1. Edward.
Defendants contend that NWS decided to not hire Edward for a mix of reasons. First, they note that Baron ranked Edward in the bottom half of drivers for performance, and that Rudd had also indicated that he should be "watched for probation" if hired. Most importantly, Bridwell testified that Baron had told him that Edward was argumentative with customers and supervisors. Plaintiffs do not present any evidence directly attacking Bridwell's reliance on Baron's report. Rather, plaintiffs challenge the veracity of Baron's claim. *fn17 Plaintiffs point out that, while Baron testified that he received excessive complaints from customers about Edward, that he neither officially disciplined Edward nor created any sort of written record on these complaints. In addition, Baron could not identify any specific client that had complained about Edward.

As with Eligah, the question comes down to whether the record raises an inference that Baron's input to Bridwell was a lie based upon age discrimination. However, in contrast to Baron's statement, the court is provided with absolutely no evidence of the history of complaints against Edward other than Baron's testimony. Baron also conceded he never disciplined Edward for any these complaints or behavior problems. In light of the nature of Baron's assertions of argumentative and uncooperative behavior, a reasonable jury could infer from this lack of any record or supporting evidence that Baron's assertion is a fabrication. If the jury could infer that his claims to Bridwell were pretext, it could infer that his lie would have been based upon age discrimination. Defendants do not dispute that Baron's claims played a significant role in Bridwell's decision to reject Edward. Although tenuous, the court finds a genuine issue of fact of pretext as to Edward.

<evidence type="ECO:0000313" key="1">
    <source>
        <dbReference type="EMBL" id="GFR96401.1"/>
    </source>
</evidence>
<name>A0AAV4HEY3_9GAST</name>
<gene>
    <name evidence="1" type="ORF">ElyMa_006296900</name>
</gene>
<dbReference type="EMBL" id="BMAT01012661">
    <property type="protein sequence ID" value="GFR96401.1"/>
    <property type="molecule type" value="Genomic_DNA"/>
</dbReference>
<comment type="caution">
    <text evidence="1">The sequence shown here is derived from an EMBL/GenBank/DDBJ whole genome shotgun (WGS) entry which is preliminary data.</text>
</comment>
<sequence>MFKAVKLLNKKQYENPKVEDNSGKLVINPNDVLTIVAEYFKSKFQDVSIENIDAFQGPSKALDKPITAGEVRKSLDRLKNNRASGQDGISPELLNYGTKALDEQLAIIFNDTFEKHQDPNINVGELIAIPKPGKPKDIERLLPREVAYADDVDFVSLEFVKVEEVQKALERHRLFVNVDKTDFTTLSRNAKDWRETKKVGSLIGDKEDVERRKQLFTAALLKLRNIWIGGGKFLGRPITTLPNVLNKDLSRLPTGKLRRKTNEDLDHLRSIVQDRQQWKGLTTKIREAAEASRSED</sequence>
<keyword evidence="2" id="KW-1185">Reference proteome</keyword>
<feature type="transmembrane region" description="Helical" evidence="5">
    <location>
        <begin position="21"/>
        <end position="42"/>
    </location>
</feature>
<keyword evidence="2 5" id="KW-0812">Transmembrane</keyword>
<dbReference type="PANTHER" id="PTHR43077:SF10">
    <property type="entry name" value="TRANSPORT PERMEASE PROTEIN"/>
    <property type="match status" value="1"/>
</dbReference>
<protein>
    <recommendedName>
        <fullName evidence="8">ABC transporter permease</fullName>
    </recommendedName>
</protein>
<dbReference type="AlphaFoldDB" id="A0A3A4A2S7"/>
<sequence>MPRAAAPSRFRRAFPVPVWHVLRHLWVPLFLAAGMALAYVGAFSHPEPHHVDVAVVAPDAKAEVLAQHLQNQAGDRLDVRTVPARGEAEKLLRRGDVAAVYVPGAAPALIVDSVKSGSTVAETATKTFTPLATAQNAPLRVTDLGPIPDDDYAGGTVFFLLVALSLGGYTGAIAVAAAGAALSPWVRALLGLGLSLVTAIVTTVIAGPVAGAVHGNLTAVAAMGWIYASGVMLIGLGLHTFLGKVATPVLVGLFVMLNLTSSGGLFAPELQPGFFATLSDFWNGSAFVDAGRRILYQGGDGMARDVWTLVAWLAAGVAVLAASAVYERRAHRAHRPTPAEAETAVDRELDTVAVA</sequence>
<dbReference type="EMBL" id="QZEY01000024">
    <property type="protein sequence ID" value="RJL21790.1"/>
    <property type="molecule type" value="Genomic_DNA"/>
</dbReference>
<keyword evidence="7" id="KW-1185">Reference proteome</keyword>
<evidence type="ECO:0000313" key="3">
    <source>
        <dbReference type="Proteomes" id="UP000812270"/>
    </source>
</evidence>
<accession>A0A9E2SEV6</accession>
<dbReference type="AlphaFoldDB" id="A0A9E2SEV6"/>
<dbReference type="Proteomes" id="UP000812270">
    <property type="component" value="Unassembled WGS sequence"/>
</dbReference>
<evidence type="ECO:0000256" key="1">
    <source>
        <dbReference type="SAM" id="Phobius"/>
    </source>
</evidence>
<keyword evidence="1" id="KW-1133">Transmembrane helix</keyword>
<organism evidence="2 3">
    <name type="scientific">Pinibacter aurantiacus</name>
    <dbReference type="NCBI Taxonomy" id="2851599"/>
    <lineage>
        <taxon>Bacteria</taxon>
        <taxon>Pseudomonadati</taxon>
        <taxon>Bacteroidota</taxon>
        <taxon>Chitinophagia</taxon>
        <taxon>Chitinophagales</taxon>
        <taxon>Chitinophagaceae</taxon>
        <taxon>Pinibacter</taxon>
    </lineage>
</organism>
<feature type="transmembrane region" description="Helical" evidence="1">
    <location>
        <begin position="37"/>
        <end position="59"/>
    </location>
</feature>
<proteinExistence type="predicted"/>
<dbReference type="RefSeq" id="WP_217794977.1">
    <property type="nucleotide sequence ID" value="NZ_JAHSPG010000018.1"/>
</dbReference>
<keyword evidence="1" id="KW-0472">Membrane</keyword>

1. Gerald, Willie and Sylvester.
In contrast to the other plaintiffs, NWS hired Gerald, Willie and Sylvester in December 1991. However, Bridwell subsequently discharged each of these three employees during the probationary period.
  1. Willie.
In support of their decision to terminate Willie, defendants primarily point to his overtime record. Prior to December 2, Willie had the worst overtime record of any employee. Rudd had labeled Willie as one of three "overtime kings." In addition, Baron had ranked Willie second to last in terms of performance.